New Delhi: Cutting across party lines, members in Rajya Sabha today asked the government to take steps and create a regulatory mechanism to ensure that Indian carriers do not charge “arbitrary” and “exorbitant” air fares from travellers.
Dissatisfied with Civil Aviation Minister Ashok Gajapathi Raju’s reply that a regulatory mechanism would mean “caps and floors” which would have implications for the ailing civil aviation sector, members of Congress, SP, CPI, CPI-M and JD-U staged a walkout. The demand was made when the House was discussing a calling attention motion on huge disparity in the air fares charged by airlines moved by Samajwadi Party member Naresh Agrawal.
Responding to the demand, Raju said the “complicated situation (facing the sector) does not have simplistic answers”, but assured members that he had understood their sentiments and would try to find ways. He, however, did not appear favourable to the idea of setting minimum and maximum limits saying there are people who are buying tickets in advance at lower rates.
Besides Agrawal, several members including leader of Opposition Ghulam Nabi Azad, sought that the government should lay down the minimum and maximum fares that can be charged. They also raised issues like baggage charges and pricing of tickets during festival season. Raju said that air fares are not fixed by the government and determined by the interplay of market forces. Airlines are free to fix “reasonable” fares keeping in mind factors like cost of operations, reasonable profit and generally prevailing tariff.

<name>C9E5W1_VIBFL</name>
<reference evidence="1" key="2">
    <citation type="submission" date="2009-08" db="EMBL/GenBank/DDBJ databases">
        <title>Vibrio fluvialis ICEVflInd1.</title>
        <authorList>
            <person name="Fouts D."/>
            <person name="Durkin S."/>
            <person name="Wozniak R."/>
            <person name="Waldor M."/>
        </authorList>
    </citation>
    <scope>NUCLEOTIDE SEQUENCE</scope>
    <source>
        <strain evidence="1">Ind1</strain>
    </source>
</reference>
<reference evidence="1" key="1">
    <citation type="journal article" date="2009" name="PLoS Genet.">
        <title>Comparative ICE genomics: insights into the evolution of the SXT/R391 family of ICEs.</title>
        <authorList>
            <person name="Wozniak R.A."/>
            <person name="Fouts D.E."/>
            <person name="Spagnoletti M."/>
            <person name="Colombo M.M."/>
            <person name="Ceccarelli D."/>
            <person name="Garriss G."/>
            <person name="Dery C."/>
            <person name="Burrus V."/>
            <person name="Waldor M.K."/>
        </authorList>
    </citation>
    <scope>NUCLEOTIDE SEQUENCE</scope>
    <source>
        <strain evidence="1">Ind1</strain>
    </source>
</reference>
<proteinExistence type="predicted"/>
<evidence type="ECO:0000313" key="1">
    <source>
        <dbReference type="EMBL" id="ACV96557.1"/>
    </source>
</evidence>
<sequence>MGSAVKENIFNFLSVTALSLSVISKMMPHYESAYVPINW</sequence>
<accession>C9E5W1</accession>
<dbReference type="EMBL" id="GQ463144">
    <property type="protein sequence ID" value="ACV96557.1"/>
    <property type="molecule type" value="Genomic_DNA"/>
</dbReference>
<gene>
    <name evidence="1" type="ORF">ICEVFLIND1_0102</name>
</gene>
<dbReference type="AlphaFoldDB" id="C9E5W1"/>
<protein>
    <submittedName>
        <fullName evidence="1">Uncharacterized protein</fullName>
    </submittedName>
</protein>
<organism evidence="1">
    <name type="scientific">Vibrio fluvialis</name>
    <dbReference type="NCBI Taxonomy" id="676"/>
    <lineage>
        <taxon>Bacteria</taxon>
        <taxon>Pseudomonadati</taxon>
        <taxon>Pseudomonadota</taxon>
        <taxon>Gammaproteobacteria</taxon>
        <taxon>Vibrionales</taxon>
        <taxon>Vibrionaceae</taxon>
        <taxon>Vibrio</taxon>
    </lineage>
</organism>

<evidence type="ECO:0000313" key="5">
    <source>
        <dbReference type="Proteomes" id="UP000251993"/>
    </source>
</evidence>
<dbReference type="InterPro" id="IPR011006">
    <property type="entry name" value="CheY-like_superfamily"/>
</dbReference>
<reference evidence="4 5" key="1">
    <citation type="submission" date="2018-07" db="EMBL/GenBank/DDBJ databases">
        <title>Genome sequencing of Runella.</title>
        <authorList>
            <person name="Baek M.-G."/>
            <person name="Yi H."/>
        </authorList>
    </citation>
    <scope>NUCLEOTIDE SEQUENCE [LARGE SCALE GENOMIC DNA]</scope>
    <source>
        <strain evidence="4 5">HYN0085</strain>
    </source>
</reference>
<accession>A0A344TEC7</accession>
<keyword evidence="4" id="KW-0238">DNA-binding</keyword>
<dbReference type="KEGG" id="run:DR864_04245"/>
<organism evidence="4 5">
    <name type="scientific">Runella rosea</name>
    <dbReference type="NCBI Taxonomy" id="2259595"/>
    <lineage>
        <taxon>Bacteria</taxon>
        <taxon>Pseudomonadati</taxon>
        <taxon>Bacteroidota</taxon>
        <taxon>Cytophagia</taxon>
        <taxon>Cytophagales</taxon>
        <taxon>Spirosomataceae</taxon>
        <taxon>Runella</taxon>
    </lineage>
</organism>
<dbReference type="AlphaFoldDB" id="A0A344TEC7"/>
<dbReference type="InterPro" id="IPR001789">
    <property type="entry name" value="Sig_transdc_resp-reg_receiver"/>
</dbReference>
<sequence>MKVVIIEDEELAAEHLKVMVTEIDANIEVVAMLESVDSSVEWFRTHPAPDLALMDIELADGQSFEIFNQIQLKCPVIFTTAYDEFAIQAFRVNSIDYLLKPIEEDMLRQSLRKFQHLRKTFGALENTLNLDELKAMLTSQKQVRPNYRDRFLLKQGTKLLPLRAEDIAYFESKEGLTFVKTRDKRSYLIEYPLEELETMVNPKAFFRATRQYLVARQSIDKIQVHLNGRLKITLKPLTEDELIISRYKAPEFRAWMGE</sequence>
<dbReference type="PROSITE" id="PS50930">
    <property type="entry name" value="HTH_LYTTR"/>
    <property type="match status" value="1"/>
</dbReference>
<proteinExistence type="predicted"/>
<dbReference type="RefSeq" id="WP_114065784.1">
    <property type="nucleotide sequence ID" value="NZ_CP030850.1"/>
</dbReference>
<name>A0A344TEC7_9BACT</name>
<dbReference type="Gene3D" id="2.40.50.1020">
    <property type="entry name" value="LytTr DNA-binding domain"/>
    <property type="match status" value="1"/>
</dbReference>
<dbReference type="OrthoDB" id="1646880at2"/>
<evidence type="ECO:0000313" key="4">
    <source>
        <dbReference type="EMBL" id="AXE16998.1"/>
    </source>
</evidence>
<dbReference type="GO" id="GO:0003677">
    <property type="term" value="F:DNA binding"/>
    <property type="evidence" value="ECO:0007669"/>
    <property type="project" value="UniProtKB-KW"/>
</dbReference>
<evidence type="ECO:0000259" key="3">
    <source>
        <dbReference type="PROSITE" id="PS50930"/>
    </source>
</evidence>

While the idea was to take air travel to common man, “lots of costs go into it which reflect in tickets,” he said. On the issue of reduction in aviation fuel prices, he said that it is a highly taxed item and he has written to Chief Ministers urging them to reduce sales and other taxes on jet fuel.
Maintaining that most airlines were facing a financial crunch and not making profits, he referred to the problems faced by the sector and said “we must not throw the baby with the bathwater”. While Kingfisher Airlines has “crashed”, Spicejet too had faced turbulence, he said.